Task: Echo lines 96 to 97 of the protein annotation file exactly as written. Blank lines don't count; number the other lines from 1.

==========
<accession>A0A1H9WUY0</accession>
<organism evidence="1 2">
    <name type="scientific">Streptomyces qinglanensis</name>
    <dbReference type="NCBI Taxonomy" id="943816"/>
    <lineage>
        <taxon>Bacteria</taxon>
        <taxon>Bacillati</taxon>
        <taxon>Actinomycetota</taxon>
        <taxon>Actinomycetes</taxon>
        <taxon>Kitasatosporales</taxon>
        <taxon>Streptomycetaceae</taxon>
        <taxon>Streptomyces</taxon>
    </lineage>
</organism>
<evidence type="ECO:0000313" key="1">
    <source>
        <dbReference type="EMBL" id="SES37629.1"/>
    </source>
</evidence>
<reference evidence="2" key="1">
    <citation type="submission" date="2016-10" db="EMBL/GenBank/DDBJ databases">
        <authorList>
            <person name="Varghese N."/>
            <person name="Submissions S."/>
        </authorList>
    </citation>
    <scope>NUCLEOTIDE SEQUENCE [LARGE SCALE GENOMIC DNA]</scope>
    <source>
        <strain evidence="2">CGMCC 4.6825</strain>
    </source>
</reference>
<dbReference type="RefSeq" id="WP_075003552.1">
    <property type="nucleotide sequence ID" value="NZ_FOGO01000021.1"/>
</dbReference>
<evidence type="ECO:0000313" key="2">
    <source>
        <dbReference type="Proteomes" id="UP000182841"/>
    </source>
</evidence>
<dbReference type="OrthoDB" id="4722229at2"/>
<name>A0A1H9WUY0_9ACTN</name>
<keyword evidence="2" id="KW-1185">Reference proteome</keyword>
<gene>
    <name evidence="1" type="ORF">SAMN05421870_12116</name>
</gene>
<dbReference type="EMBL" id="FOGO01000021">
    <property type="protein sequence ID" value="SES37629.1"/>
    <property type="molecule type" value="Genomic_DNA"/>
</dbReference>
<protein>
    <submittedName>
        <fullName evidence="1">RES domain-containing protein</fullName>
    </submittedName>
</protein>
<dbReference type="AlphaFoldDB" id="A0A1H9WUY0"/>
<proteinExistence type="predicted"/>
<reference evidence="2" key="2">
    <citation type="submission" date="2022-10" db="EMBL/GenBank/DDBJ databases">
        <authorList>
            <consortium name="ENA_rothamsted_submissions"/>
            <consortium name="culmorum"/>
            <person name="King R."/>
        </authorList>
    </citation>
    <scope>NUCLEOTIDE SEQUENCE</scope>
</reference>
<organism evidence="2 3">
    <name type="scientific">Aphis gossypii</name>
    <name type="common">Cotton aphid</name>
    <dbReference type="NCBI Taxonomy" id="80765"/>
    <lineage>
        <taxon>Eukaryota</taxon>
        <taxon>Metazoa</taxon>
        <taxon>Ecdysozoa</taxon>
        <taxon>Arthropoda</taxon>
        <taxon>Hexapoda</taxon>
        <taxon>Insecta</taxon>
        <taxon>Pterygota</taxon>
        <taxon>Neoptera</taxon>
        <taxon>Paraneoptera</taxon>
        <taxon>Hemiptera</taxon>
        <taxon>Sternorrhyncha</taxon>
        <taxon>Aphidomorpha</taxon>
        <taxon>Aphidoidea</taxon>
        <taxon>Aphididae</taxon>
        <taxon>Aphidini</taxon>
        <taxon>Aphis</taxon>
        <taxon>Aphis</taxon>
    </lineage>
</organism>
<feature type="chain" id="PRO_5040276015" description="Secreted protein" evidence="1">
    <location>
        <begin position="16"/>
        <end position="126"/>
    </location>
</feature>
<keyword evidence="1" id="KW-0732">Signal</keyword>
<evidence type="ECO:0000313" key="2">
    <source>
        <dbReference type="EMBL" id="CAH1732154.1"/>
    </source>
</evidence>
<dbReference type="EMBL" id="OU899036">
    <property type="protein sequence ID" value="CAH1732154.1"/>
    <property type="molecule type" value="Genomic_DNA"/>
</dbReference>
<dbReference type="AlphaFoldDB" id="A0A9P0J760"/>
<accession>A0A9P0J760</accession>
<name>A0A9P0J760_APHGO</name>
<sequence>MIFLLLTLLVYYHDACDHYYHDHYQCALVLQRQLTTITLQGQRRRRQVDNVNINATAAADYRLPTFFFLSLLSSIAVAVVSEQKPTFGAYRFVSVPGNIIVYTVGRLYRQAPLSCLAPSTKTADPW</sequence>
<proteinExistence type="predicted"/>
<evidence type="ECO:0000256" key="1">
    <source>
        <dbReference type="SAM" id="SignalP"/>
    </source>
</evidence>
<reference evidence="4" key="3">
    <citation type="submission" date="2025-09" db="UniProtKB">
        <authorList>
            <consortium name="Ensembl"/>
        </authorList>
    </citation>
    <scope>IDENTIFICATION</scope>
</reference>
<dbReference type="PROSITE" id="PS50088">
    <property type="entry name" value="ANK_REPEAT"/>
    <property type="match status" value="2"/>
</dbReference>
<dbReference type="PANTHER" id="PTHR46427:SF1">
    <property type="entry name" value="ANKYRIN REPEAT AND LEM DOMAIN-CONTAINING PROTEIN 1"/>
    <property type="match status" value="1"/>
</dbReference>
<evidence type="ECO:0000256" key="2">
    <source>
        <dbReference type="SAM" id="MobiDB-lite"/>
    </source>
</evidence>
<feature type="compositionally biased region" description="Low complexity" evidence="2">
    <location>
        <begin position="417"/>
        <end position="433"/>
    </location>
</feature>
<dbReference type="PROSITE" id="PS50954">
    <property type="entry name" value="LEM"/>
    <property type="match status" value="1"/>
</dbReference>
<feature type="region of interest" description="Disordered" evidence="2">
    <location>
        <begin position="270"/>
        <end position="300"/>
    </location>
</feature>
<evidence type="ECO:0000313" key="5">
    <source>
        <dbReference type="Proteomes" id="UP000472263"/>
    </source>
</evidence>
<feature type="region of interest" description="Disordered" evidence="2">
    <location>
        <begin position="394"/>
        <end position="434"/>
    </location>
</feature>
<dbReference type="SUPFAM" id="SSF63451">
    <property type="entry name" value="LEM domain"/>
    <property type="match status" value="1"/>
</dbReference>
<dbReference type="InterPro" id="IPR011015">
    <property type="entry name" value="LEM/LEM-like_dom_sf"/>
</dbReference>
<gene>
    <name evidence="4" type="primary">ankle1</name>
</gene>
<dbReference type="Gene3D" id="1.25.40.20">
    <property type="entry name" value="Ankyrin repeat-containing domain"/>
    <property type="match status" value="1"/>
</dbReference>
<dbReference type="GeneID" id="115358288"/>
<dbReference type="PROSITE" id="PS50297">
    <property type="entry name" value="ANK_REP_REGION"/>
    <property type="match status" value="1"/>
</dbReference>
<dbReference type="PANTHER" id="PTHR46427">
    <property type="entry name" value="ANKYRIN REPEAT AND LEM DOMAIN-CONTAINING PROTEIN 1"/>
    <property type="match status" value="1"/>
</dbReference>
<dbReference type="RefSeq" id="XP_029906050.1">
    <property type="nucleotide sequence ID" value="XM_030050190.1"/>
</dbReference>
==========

</feature>
<keyword evidence="1" id="KW-0732">Signal</keyword>